College football is all about the polls.
More than any other NCAA sport, it has become more about perception over reality, reputation over performance.
That’s why it’s such a big deal that even one writer put the Blue Devils in his AP Top 25 ballot after this week’s 42-17 win against Virginia.
John Silver was the only one of 60 voters to acknowledge Duke’s 5-1 start, ranking the team No. 23 between Boise State and Ohio. The assistant sports editor at the Journal Inquirer in Manchester, Conn., he primarily covers Connecticut but told The Chronicle Sunday he looks to select “up-and-coming teams” for the last few spots in his ballot and was swayed in large part by the Blue Devils’ 76 points in their two ACC matchups.
Meanwhile, the reaction within the Triangle was more subdued. Neither of the two local voters—Harold Gutmann of the Durham Herald-Sun and Joe Giglio of the Raleigh News & Observer—had Duke in their rankings.
Should Duke be ranked? Frankly, I’m not sure. The four teams it has beaten are a combined 10-18, and it doesn’t have a notable win like Iowa State’s over then-No. 15 TCU—but neither does new No. 23 Louisiana Tech, whose best win is a 44-38 shootout with…Virginia!
Unfortunately for the Blue Devils, they don’t get any extra credit for playing with so few healthy defensive starters that they likely couldn’t have fielded a full team for the Blair Holliday 4-v-4 tournament last Friday. But that fact alone means Duke has done more than simply take care of business.
The Blue Devils were treated similarly across the rest of the polling landscape, receiving votes in the USA Today/Coaches’ Poll and a No. 25 vote in ESPN ACC blogger Heather Dinich’s weekly national power ranking.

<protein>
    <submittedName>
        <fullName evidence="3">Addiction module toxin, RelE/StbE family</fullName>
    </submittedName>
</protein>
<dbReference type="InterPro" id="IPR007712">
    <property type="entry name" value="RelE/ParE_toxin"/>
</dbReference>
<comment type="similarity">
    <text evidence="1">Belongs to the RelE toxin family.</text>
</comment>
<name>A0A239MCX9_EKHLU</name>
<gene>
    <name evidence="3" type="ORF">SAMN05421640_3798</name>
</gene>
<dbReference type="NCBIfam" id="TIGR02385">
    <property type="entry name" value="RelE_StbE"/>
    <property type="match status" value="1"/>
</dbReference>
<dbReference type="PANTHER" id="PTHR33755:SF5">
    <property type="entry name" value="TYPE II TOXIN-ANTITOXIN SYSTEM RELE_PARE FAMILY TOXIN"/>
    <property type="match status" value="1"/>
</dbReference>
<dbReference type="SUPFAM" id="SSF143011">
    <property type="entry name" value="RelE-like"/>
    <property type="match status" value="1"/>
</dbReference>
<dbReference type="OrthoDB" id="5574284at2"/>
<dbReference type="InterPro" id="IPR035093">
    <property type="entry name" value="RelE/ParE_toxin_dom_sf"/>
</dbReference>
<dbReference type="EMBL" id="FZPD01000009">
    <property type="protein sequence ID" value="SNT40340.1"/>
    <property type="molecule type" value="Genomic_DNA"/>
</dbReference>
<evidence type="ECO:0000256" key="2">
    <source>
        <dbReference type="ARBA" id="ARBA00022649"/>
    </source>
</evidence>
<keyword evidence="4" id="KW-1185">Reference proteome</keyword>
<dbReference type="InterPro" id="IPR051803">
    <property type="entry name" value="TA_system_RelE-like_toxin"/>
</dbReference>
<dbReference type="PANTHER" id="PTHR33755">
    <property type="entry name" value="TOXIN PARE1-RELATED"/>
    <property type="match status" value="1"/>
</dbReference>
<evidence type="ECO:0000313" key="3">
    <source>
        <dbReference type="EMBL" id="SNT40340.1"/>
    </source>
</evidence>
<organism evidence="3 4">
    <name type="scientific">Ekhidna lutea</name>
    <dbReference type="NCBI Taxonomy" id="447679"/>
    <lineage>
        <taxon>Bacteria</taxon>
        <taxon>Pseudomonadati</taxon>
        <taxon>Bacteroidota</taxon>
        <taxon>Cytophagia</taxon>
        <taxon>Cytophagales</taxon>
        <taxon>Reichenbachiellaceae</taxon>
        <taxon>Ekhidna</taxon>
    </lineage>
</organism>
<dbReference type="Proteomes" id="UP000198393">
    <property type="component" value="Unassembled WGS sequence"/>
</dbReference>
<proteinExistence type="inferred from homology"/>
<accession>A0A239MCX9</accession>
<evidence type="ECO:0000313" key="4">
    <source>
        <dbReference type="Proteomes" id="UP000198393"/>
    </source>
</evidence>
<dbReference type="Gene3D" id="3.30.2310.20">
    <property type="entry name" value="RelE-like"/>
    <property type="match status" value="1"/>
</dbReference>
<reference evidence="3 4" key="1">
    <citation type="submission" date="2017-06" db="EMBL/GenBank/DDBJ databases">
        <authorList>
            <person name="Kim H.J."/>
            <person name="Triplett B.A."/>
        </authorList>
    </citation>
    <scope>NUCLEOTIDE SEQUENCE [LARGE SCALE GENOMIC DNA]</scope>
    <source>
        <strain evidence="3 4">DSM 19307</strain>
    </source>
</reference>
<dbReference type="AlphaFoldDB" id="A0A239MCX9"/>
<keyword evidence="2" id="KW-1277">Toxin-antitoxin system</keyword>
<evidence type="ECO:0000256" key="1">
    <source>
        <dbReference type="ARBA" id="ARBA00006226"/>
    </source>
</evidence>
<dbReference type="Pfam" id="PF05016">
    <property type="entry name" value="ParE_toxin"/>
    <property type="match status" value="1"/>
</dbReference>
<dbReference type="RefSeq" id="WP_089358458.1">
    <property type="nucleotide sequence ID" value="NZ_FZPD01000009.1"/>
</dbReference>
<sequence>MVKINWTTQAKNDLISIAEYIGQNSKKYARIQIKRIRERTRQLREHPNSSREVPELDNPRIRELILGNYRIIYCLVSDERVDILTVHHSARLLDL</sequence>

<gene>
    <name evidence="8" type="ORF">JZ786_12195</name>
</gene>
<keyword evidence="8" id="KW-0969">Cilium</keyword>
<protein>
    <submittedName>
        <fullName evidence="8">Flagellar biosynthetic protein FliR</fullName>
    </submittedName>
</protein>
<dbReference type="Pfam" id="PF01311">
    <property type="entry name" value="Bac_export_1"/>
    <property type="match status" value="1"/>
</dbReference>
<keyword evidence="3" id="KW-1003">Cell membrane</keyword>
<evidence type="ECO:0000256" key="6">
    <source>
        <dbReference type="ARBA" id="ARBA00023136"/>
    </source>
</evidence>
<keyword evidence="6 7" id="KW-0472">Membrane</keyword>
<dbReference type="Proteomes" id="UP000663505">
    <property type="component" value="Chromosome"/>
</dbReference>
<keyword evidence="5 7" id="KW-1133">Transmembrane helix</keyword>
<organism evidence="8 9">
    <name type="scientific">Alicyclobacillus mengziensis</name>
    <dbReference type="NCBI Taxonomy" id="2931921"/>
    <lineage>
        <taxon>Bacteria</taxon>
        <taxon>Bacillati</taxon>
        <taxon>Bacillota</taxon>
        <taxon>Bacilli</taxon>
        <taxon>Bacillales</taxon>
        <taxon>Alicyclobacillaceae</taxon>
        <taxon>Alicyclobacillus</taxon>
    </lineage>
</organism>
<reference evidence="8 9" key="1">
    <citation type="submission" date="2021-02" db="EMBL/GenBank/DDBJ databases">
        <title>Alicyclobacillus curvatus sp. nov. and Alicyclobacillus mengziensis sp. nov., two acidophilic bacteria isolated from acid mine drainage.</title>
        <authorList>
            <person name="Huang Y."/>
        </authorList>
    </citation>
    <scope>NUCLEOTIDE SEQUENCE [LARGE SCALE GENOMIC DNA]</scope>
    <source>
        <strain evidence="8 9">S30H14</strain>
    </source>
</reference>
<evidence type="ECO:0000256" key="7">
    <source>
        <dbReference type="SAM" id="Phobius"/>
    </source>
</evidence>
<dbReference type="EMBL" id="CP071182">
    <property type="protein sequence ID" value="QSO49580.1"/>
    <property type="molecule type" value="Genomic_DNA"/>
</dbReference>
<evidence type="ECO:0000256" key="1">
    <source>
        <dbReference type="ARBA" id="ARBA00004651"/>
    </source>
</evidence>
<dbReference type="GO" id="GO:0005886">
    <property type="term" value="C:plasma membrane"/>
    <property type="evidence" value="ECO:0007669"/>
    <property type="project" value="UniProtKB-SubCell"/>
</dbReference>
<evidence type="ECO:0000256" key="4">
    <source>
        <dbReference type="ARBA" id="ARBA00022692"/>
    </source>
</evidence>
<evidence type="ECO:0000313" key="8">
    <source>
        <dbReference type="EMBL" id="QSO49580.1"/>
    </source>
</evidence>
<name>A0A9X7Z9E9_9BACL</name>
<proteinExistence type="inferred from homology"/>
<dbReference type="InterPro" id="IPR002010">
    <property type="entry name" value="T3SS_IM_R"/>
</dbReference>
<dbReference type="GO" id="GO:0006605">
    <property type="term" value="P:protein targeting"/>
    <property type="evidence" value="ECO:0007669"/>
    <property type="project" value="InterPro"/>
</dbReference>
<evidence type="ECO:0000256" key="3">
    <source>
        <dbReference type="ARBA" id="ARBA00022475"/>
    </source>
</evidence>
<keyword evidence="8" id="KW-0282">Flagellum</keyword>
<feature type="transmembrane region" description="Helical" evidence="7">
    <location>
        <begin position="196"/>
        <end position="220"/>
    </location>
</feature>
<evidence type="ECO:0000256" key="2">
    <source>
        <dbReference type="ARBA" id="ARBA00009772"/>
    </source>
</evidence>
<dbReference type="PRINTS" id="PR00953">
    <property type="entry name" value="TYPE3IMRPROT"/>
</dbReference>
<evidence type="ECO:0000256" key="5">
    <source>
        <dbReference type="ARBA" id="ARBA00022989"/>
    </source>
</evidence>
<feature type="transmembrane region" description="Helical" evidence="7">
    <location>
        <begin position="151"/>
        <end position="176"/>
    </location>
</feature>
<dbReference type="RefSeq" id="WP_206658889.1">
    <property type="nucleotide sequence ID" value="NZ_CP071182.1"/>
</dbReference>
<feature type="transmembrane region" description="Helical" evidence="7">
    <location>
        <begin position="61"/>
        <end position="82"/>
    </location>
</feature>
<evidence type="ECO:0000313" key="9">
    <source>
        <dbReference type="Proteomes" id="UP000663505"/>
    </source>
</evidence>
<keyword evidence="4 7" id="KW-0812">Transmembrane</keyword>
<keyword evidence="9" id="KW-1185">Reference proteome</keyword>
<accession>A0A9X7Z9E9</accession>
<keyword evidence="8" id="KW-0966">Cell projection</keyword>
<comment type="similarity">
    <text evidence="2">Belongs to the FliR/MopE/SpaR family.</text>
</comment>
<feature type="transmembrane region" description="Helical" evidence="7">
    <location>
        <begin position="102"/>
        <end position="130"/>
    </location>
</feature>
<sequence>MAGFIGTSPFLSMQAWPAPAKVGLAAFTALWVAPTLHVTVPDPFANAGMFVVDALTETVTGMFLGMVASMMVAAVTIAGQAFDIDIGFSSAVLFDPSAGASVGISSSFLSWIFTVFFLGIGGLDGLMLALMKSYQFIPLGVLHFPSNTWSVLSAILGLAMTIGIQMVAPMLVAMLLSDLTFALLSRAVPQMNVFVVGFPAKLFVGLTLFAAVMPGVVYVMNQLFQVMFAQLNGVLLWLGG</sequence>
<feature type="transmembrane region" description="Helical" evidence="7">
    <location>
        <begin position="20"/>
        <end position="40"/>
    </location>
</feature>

So why is Duke getting so much national love but so little regionally? Gutmann, responding to a follower wondering what Duke needed to do to get his vote, wrote on Twitter “if they beat FSU and Clemson then maybe.” Meanwhile, Gutmann has Louisiana Tech (whose best win is still against Virginia) at No. 22.
I don’t mean to make this about finding inconsistencies in voters’ ballots. The criteria mandated to voters from the AP are vague enough that anyone would fiddle with their evaluative criteria over time. Nor am I trying to pick on Gutmann, whose decision to not include the Blue Devils—a team that has yet to beat a bowl-caliber squad—in his ballot is justifiable. I even picked Duke to finish the season 4-8 just two weeks ago, when they were already 3-1.
Reputation and history have long played a big role in polling, just ask Notre Dame. That doesn’t always lead to incorrect results—once again, the SEC appears to merit its lofty reputation—but it can unduly hold teams like Duke outside the rankings because of its past. But this time, it seems national voters are more willing to jump on the Duke bandwagon than their Triangle colleagues.
This year’s Blue Devils have had so many reasons to fail—the rash of injuries, an unfavorable ACC schedule and the shellacking at Stanford—that the local media (myself included) have felt like it’s just a matter of time before the inevitable collapse. And in fairness, that’s what has happened every year since 1995.
After the last few weeks, though, it sure doesn’t look like any of those factors are going to drag Duke down. Obviously the Blue Devils aren’t perfect—the Stanford game wasn’t that long ago, after all—but after last week, I know this: The Blue Devils have made the biggest leap forward of head coach David Cutcliffe’s tenure, even bigger than the 2008 squad that quadrupled its victory total compared to the previous two seasons combined.
Las Vegas certainly hasn’t realized that yet, as Duke opened as a 10-point underdog for Saturday’s game against Virginia Tech. The Hokies lasted just three weeks in the rankings, falling out after losing to unranked and then-winless Pittsburgh in a 35-17 blowout. Since then, Virginia Tech is 1-2 with its only win against a struggling Bowling Green.
Regardless of what happens Saturday or through the rest of the season, this 5-1 stretch has begun to give the Blue Devils their reputation back on the national level, one voter at a time.